My Dear Col Gantt,
Your two letters gave me much pleasure, amongst other things they relieved
me of the feeling that I had imposed upon you the sacrifice of much
labor and time. That I have not written you sooner in reply is because,
mainly, that I wished first to form some judgment on the effects of the
Cincinnati nominations. You will remember that I suggested the possibility
of that nomination, but I thought it highly improbable: not so much on
the level of availability -- altho I doubted that -- as on the results
that might follow success at the polls. On the surface it looks now as
if an easy victory lay before us. If the election were to take place this
month it would be doubly be gained. But as McTilden says of his own case,
if at the date of nomination two thirds of the voters are democratic, government's
influence alone can by election day reduce the advantage to an equality!
and the campaign is not yet organized. We have it is true certain conditions
in our favor. The dissatisfaction of the republican party, and the vulnerability
of its candidate. Then the rejection of Grant has evidently greatly, if
not mortally offended, its most unscrupulous and audacious faction, of
that are which devised and successfully executed the conspiracy to seize
the presidency in Washington after losing it in the States in 1876-7. "When
rogues fall out honest men &c" We may hope that thatfaction
undertake try this game again, in the interests
of the other one. Still the "great novel idea" that the 'Nation'
would be in danger if the wicked democrats were in power would easily prevail
over such a trifle as 'principles', in case they should see their profit
in again usurping the presidency.
If however our majority should prove too large for this, it will also prove that the fullness of time has come, and that the shrewd knaves, who have frightened honest fools about a 'solid south' (which they themselves know -- they acted on this knowledge in 1876 -- could not be kicked into another war) have lost their hold. Such being the case 'Tilden and Hendricks' would have swept they county, Hendricks is the great winner in the matter, but 'Tilden & ___ would have answered the purpose it should have been made even if Tilden was physically incapable of serving efficiently. He could have resigned and so turned over to Hendricks or why not? Hancock as v.p.-- but Tilden was a principle, so much of a principle: that a 'lion-hearted' party would have gone down and 'come upagain' ? it. There was an immediate and powerful effect produced here by McTildens letter, and when the bulletin announcing Hancocks nomination was placed in the board it acted as a 'wet blanket' on the assembled crowd. One of the officers who was present told me that all showed disappointment, many disgust, some declared they would not vote for him. There is no 'enthusiasm' yet, but the State is safe!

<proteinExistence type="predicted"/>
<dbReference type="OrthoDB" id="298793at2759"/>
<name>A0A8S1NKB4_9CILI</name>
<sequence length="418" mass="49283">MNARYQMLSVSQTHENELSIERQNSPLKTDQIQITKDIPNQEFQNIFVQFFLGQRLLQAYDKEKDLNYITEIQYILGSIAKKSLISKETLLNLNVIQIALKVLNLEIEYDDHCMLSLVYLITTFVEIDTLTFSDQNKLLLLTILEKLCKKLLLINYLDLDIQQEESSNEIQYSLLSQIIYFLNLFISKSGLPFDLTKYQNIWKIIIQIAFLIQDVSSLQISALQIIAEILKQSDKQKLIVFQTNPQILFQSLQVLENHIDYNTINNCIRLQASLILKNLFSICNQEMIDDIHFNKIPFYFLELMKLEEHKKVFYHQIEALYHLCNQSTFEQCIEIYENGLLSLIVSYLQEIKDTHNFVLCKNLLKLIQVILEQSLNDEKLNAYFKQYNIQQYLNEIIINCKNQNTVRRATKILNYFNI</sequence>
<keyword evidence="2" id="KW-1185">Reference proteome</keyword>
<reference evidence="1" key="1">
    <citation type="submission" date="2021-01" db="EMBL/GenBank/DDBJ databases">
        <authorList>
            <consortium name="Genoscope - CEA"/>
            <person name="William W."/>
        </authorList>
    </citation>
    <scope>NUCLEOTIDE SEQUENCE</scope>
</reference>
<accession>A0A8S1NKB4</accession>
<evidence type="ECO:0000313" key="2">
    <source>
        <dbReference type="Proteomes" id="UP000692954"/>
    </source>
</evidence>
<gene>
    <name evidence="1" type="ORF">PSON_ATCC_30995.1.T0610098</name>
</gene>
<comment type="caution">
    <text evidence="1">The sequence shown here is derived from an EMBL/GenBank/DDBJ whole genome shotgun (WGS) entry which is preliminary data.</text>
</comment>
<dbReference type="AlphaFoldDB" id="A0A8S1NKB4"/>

I wish I could agree with you as to Hancock. I think he is in himself weak, and but quite sure that he did not write the 'Peace' in any other paper requiring much knowledge or sustained logic. What Lucan(?) Says of Caesar. (I take yr. version I cannot quote the original for my studies at a frontier-post-school as a preparation for West Point did not -- mores the pity -- lie in that direction.) That he "importunately pressed upon the favor of the Gods and pushed success to its extremes" is true of Hancock, who had moreover the advantage over Caesar that in modern war the newspaper reporter follows close upon the battle, and is easily subsidised(sic), or rather influenced. His quotation of Worth "now the battle is over, the fighting will begin" shows that his mind was alive to the change of condition. I do not think his military record will bear close investigation. In separate commands he was rarely if ever successful, as a subordinate he was greatly favored with opportunities.
I doubt too if his civil record would -- if closely examined in connection
with certain facts
would be much benefit him
to his credit personally. But he possesses in an eminent degree the art
of success, and I trust that he will in the future exhibit as much shrewdness
as he has in the past, and place himself under good guidance. Fortune may
then greatly favor him, Grant and others have taken his measure, and I
would not be surprised if they turned their whole attention to securing
for him an adverse or divided congress, in the expectation that as president
he will then ruin himself. If they elect their president much will be expected
from the democratic party. It went far to reconcile me to the result of
the electoral commission; that McTilden would have had a divided congress
to thwart him. From the dangers I most apprehend the nomination of Tilden
would have saved us. If Hancock can now win, McTilden would have except
the country, C'est là mon avis, but I don't know that my
opinion is worth much.